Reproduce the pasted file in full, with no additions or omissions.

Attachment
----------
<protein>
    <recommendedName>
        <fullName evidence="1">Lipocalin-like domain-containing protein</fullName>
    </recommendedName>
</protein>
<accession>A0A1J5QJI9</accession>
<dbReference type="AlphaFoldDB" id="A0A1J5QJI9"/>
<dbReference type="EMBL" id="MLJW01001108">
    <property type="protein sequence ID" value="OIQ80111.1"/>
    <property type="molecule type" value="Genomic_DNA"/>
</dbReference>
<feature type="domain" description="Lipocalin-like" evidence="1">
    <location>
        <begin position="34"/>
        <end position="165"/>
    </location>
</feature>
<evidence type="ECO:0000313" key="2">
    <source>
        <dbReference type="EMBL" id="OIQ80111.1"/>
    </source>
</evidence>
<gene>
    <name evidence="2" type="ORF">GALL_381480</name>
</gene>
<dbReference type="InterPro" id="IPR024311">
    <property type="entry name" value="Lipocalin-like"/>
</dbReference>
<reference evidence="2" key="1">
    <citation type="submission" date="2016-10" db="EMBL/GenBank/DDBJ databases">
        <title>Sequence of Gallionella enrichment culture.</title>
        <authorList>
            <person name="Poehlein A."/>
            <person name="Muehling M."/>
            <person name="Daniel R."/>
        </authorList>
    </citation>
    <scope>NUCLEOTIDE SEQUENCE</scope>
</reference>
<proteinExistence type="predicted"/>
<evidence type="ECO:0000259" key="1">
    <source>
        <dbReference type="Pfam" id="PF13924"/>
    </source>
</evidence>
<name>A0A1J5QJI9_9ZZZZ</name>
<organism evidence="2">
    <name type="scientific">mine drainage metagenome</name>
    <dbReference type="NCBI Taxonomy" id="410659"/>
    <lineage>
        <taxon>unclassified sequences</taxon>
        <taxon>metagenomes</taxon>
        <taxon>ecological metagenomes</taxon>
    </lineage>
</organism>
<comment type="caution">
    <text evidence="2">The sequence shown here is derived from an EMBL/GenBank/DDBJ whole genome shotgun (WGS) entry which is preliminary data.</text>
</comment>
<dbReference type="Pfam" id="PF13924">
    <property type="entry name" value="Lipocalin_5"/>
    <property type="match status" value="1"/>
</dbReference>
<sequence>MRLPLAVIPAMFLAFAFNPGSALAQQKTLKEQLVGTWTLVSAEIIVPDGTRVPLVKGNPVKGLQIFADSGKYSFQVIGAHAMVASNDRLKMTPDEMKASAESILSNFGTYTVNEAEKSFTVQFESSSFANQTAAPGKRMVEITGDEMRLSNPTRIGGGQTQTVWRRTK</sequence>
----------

<protein>
    <recommendedName>
        <fullName evidence="1">Lipocalin-like domain-containing protein</fullName>
    </recommendedName>
</protein>
<accession>A0A1J5QJI9</accession>
<dbReference type="AlphaFoldDB" id="A0A1J5QJI9"/>
<dbReference type="EMBL" id="MLJW01001108">
    <property type="protein sequence ID" value="OIQ80111.1"/>
    <property type="molecule type" value="Genomic_DNA"/>
</dbReference>
<feature type="domain" description="Lipocalin-like" evidence="1">
    <location>
        <begin position="34"/>
        <end position="165"/>
    </location>
</feature>
<evidence type="ECO:0000313" key="2">
    <source>
        <dbReference type="EMBL" id="OIQ80111.1"/>
    </source>
</evidence>
<gene>
    <name evidence="2" type="ORF">GALL_381480</name>
</gene>
<dbReference type="InterPro" id="IPR024311">
    <property type="entry name" value="Lipocalin-like"/>
</dbReference>
<reference evidence="2" key="1">
    <citation type="submission" date="2016-10" db="EMBL/GenBank/DDBJ databases">
        <title>Sequence of Gallionella enrichment culture.</title>
        <authorList>
            <person name="Poehlein A."/>
            <person name="Muehling M."/>
            <person name="Daniel R."/>
        </authorList>
    </citation>
    <scope>NUCLEOTIDE SEQUENCE</scope>
</reference>
<proteinExistence type="predicted"/>
<evidence type="ECO:0000259" key="1">
    <source>
        <dbReference type="Pfam" id="PF13924"/>
    </source>
</evidence>
<name>A0A1J5QJI9_9ZZZZ</name>
<organism evidence="2">
    <name type="scientific">mine drainage metagenome</name>
    <dbReference type="NCBI Taxonomy" id="410659"/>
    <lineage>
        <taxon>unclassified sequences</taxon>
        <taxon>metagenomes</taxon>
        <taxon>ecological metagenomes</taxon>
    </lineage>
</organism>
<comment type="caution">
    <text evidence="2">The sequence shown here is derived from an EMBL/GenBank/DDBJ whole genome shotgun (WGS) entry which is preliminary data.</text>
</comment>
<dbReference type="Pfam" id="PF13924">
    <property type="entry name" value="Lipocalin_5"/>
    <property type="match status" value="1"/>
</dbReference>
<sequence>MRLPLAVIPAMFLAFAFNPGSALAQQKTLKEQLVGTWTLVSAEIIVPDGTRVPLVKGNPVKGLQIFADSGKYSFQVIGAHAMVASNDRLKMTPDEMKASAESILSNFGTYTVNEAEKSFTVQFESSSFANQTAAPGKRMVEITGDEMRLSNPTRIGGGQTQTVWRRTK</sequence>